Microsoft Preps Open-Source Apps Marketplace

 
 
By Darryl K. Taft  |  Posted 2009-03-23 Email Print this article Print
 
 
 
 
 
 
 

Microsoft is in the process of building out a marketplace for open-source applications that could work like an equivalent to an app store for applications, services and support for open-source technology that runs on the Windows platform. At MIX09, Microsoft released several components of the Microsoft Web Platform, an integrated set of tools, servers and frameworks that work seamlessly together and interoperate with popular open-source applications and products that are used in the community. Microsoft is looking at Windows Azure as a potential distribution platform for these applications.

LAS VEGAS-Microsoft is in the process of building out a marketplace for open-source applications that could work like an equivalent to an app store for applications, services and support for open-source technology that runs on the Windows platform.

At the Microsoft MIX09 conference here, Lauren Cooney, group product manager for Web Platform and Standards at Microsoft, said there is a new movement at Microsoft under way and she is part of the new blood leading the way toward that brave new world, particularly on the Web. Cooney, who came to Microsoft after stints at both IBM and BEA Systems, where she worked with Java and open-source Web and emerging technologies, said a key slogan with her group is, "Make Web not war."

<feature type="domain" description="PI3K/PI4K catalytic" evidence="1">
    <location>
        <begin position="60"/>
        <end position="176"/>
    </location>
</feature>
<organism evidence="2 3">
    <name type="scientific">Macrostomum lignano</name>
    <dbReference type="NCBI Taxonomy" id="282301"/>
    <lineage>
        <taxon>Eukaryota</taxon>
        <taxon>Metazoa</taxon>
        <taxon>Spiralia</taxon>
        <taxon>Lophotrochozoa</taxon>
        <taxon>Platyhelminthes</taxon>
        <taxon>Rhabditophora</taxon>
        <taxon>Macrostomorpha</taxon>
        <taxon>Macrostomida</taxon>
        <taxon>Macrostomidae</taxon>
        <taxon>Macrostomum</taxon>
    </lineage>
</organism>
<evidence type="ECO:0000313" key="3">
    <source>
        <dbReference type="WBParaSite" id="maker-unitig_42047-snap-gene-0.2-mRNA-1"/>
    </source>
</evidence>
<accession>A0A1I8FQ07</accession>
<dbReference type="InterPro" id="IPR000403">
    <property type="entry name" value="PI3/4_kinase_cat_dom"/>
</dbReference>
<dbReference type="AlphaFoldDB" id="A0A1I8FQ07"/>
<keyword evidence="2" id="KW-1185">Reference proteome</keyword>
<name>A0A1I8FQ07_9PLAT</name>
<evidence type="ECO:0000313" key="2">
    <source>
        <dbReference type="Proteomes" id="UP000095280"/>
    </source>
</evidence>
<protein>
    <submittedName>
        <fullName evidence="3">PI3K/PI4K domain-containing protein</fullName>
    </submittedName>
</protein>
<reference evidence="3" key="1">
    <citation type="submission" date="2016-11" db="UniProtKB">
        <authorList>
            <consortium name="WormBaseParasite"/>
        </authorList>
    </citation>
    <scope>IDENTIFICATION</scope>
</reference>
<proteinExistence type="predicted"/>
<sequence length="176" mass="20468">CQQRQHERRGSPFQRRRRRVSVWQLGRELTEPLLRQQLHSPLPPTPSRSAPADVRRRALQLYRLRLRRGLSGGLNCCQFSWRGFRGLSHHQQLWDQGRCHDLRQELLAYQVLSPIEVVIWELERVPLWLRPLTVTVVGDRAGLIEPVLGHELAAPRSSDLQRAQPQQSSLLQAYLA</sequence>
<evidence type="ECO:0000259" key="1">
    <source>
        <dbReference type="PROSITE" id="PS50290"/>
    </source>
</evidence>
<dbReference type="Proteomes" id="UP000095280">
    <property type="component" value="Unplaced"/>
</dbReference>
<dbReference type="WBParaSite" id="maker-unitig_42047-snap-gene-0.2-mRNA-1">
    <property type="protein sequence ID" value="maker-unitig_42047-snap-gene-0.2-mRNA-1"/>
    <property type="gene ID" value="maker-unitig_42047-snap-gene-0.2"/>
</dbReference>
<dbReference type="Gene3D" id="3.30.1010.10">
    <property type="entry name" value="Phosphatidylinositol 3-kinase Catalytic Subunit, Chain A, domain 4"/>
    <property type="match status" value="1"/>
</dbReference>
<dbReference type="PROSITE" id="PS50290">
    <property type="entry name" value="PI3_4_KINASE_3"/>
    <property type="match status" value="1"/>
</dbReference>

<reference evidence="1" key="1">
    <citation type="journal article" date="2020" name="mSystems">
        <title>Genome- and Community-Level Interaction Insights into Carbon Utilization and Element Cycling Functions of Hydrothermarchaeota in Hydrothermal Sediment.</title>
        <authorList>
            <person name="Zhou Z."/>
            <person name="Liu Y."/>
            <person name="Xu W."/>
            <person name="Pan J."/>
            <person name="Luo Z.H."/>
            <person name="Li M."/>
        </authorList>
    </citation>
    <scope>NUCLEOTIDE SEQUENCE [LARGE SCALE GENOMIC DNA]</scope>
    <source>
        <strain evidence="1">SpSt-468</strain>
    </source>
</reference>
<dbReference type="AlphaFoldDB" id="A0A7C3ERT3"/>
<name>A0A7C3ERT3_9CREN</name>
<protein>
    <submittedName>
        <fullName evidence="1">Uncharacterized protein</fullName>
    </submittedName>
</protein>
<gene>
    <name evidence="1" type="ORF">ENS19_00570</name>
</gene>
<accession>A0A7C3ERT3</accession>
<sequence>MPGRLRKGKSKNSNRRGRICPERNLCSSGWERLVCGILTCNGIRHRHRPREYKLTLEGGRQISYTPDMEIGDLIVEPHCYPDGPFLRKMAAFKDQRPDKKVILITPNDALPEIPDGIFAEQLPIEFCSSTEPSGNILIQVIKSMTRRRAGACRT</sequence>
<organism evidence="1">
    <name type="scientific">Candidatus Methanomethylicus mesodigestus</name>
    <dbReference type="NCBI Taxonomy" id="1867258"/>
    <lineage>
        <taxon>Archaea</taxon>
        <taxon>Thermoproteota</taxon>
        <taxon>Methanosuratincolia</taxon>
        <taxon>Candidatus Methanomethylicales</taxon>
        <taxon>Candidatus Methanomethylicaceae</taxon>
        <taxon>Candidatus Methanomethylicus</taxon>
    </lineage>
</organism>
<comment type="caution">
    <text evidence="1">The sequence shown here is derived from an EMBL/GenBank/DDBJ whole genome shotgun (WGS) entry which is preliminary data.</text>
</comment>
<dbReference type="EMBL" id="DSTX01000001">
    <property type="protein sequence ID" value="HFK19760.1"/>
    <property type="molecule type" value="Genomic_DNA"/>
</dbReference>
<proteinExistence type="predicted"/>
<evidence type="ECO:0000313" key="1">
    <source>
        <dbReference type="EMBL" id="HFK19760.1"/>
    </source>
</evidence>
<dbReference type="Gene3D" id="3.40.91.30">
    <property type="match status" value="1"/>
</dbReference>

As such, at MIX09, Microsoft released several components of the Microsoft Web Platform, an integrated set of tools, servers and frameworks that work seamlessly together and interoperate with popular open-source applications and products that are used in the community.

Included in the Microsoft Web Platform vision is the Web Platform Installer 2.0 beta, a tool that simplifies the installation and update of Microsoft's free Web products and other free Web components. This release allows users to download both PHP and the final release of ASP.NET MVC 1.0.

Microsoft also launched the Windows Web Application Gallery, which allows developers to discover, explore and download applications and components that will help them build Web applications. Developers can submit free applications into the Gallery, offering communities, partners and independent software vendors access to millions of Windows developers worldwide for promoting their Web solutions. The Gallery includes links to popular applications such as Acquia Drupal, DotNetNuke and WordPress.

The Microsoft Web Platform is a powerful set of tools, servers and technologies optimized for building and hosting next-generation Web applications, including PHP applications, Cooney said. To prepare for the added support for PHP, Cooney said her team met with 25 of the top PHP developers around to get advice on how to work with the PHP community.